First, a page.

Some of the game’s puzzles are interesting, but none are particularly complex or memorable. They aren’t as intricate as they can be in the genre, but this is a good thing to some extent. Past adventure games had really clever puzzles, but they were clever in terms of solution itself not in regard to the puzzle process. Working them out was often not entertaining, and rather frustrating. There’s a sense and flow to the puzzles in Broken Age, you can piece things together ahead of time and it sticks to weird but sensical logic. Puzzles serve the story, rather than the story being a vehicle to present you with clever challenges. You may not remember the specifics of how you did something, but this process makes the end result shine brighter. The puzzle design isn’t always as straightforward as it could be though. You will stumble upon things by accident, but when you do them they usually make perfect sense. The game doesn’t roadblock you much, and while there is some arduous pixel hunting at points, the game is mostly a joy to play through.
Act 1 of Broken Age is a very solid start. It’s an excellent opening that leaves a lot of room for something to really flip the script over and excel all expectations. The story is left in an interesting place, and foreshadowing is cleverly done so as to make you feel that you can work things out whilst still leaving you intrigued as to the real solution. This fairytale start is a wonderful beginning to what could be a modern-day adventure game classic, it’s only hampered by some gameplay issues and the fact that it does feel like half a game. The cliff hanger is effective, but with a good amount of time to wait and no solid date for Act 2, the momentum created here may well have dissipated by the time the main course comes. However, don’t let this stop you from stepping into the enchanting world of Broken Age.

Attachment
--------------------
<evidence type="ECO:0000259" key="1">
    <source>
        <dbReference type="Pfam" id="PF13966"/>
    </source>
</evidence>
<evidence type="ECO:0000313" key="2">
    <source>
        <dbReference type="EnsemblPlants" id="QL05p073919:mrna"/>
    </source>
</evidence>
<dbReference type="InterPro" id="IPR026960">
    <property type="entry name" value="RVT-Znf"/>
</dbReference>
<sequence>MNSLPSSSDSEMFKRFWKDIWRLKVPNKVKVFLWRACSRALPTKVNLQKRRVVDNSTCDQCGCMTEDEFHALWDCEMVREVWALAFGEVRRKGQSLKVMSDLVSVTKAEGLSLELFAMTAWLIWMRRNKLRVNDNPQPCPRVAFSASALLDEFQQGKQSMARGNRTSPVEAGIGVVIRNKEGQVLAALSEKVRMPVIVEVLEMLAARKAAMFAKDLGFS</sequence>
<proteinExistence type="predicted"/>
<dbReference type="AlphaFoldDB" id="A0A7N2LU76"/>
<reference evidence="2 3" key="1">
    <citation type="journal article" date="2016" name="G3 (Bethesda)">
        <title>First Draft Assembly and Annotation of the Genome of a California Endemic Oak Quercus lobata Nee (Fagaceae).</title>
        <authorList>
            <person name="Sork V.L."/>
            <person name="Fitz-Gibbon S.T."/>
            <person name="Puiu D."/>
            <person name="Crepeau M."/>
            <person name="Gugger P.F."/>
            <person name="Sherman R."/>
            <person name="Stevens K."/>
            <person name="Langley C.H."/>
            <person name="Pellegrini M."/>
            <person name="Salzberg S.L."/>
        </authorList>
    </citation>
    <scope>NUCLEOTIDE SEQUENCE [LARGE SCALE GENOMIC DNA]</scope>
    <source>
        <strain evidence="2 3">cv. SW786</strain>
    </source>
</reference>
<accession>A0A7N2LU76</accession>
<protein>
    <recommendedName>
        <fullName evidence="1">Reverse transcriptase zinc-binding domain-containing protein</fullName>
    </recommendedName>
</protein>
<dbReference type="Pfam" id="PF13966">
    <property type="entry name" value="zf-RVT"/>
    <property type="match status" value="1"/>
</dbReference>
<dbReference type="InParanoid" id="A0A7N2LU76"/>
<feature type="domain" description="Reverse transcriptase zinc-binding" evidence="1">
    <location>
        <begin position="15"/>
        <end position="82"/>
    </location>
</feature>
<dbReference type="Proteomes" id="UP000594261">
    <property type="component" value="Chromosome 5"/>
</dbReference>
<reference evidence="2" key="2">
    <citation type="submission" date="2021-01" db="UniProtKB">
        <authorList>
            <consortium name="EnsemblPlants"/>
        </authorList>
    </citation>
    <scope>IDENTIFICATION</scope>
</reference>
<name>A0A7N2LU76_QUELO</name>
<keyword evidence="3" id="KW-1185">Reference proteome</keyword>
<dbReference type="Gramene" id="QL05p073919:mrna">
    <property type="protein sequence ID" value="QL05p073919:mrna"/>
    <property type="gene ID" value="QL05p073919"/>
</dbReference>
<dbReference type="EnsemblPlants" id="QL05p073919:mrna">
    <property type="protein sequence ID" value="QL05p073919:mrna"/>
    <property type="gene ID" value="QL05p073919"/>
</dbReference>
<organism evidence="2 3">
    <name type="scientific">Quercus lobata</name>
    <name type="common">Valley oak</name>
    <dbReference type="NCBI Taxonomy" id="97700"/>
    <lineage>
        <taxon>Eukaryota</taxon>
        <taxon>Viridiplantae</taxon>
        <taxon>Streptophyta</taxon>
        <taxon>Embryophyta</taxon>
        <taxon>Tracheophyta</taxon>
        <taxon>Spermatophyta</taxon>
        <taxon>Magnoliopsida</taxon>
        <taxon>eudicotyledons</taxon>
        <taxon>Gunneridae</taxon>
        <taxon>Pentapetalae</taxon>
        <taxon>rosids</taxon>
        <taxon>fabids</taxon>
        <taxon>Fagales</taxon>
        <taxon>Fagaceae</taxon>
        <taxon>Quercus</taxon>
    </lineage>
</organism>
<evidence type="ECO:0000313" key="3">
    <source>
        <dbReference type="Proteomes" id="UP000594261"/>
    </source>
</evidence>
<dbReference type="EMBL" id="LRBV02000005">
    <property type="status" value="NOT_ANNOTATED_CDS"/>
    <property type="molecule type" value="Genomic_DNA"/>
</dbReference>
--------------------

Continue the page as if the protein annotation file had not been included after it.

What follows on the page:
Act 1 of Broken Age is a very solid start. It's an excellent opening that leaves a lot of room for something to really flip the script over and excel all expectations.